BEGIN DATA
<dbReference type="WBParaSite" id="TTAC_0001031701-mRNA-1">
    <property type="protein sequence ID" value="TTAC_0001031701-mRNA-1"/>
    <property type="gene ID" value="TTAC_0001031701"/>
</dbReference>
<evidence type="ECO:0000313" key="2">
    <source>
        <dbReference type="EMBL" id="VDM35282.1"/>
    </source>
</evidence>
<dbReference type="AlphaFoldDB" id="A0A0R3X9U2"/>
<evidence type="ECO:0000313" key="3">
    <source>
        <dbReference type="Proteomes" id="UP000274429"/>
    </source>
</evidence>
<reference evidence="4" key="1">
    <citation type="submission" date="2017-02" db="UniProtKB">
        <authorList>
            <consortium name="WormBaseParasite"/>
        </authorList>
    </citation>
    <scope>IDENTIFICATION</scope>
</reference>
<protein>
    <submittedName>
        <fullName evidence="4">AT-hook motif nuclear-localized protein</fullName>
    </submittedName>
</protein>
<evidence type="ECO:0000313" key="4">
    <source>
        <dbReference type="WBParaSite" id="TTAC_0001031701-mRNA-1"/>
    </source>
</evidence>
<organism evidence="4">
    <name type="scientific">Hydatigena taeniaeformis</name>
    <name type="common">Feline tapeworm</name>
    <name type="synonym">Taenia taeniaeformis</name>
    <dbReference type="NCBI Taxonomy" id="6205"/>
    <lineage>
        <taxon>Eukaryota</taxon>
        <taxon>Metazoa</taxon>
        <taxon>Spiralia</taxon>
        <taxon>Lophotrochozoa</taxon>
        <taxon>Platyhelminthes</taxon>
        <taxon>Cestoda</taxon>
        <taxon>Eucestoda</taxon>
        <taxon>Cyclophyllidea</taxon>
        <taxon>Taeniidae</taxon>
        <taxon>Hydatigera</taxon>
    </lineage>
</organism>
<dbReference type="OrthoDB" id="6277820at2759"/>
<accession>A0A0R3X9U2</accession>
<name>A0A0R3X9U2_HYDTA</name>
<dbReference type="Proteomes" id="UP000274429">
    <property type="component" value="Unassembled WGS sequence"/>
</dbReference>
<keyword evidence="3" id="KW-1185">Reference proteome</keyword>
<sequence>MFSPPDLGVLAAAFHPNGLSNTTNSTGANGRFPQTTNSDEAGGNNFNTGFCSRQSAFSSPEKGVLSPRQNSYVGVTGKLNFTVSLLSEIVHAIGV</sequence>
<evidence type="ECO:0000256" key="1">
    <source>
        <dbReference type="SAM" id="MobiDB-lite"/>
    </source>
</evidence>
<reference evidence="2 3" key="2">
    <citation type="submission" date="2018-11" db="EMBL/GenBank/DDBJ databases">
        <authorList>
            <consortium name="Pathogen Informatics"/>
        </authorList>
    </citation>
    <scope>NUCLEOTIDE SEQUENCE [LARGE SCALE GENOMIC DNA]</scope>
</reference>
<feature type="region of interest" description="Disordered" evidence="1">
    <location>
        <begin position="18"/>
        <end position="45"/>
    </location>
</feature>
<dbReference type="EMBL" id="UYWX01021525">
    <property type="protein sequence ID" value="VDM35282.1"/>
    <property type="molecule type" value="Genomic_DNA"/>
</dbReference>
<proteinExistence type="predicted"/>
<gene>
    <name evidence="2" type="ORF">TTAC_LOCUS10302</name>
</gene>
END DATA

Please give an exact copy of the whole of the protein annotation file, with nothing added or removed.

<dbReference type="WBParaSite" id="TTAC_0001031701-mRNA-1">
    <property type="protein sequence ID" value="TTAC_0001031701-mRNA-1"/>
    <property type="gene ID" value="TTAC_0001031701"/>
</dbReference>
<evidence type="ECO:0000313" key="2">
    <source>
        <dbReference type="EMBL" id="VDM35282.1"/>
    </source>
</evidence>
<dbReference type="AlphaFoldDB" id="A0A0R3X9U2"/>
<evidence type="ECO:0000313" key="3">
    <source>
        <dbReference type="Proteomes" id="UP000274429"/>
    </source>
</evidence>
<reference evidence="4" key="1">
    <citation type="submission" date="2017-02" db="UniProtKB">
        <authorList>
            <consortium name="WormBaseParasite"/>
        </authorList>
    </citation>
    <scope>IDENTIFICATION</scope>
</reference>
<protein>
    <submittedName>
        <fullName evidence="4">AT-hook motif nuclear-localized protein</fullName>
    </submittedName>
</protein>
<evidence type="ECO:0000313" key="4">
    <source>
        <dbReference type="WBParaSite" id="TTAC_0001031701-mRNA-1"/>
    </source>
</evidence>
<organism evidence="4">
    <name type="scientific">Hydatigena taeniaeformis</name>
    <name type="common">Feline tapeworm</name>
    <name type="synonym">Taenia taeniaeformis</name>
    <dbReference type="NCBI Taxonomy" id="6205"/>
    <lineage>
        <taxon>Eukaryota</taxon>
        <taxon>Metazoa</taxon>
        <taxon>Spiralia</taxon>
        <taxon>Lophotrochozoa</taxon>
        <taxon>Platyhelminthes</taxon>
        <taxon>Cestoda</taxon>
        <taxon>Eucestoda</taxon>
        <taxon>Cyclophyllidea</taxon>
        <taxon>Taeniidae</taxon>
        <taxon>Hydatigera</taxon>
    </lineage>
</organism>
<dbReference type="OrthoDB" id="6277820at2759"/>
<accession>A0A0R3X9U2</accession>
<name>A0A0R3X9U2_HYDTA</name>
<dbReference type="Proteomes" id="UP000274429">
    <property type="component" value="Unassembled WGS sequence"/>
</dbReference>
<keyword evidence="3" id="KW-1185">Reference proteome</keyword>
<sequence>MFSPPDLGVLAAAFHPNGLSNTTNSTGANGRFPQTTNSDEAGGNNFNTGFCSRQSAFSSPEKGVLSPRQNSYVGVTGKLNFTVSLLSEIVHAIGV</sequence>
<evidence type="ECO:0000256" key="1">
    <source>
        <dbReference type="SAM" id="MobiDB-lite"/>
    </source>
</evidence>
<reference evidence="2 3" key="2">
    <citation type="submission" date="2018-11" db="EMBL/GenBank/DDBJ databases">
        <authorList>
            <consortium name="Pathogen Informatics"/>
        </authorList>
    </citation>
    <scope>NUCLEOTIDE SEQUENCE [LARGE SCALE GENOMIC DNA]</scope>
</reference>
<feature type="region of interest" description="Disordered" evidence="1">
    <location>
        <begin position="18"/>
        <end position="45"/>
    </location>
</feature>
<dbReference type="EMBL" id="UYWX01021525">
    <property type="protein sequence ID" value="VDM35282.1"/>
    <property type="molecule type" value="Genomic_DNA"/>
</dbReference>
<proteinExistence type="predicted"/>
<gene>
    <name evidence="2" type="ORF">TTAC_LOCUS10302</name>
</gene>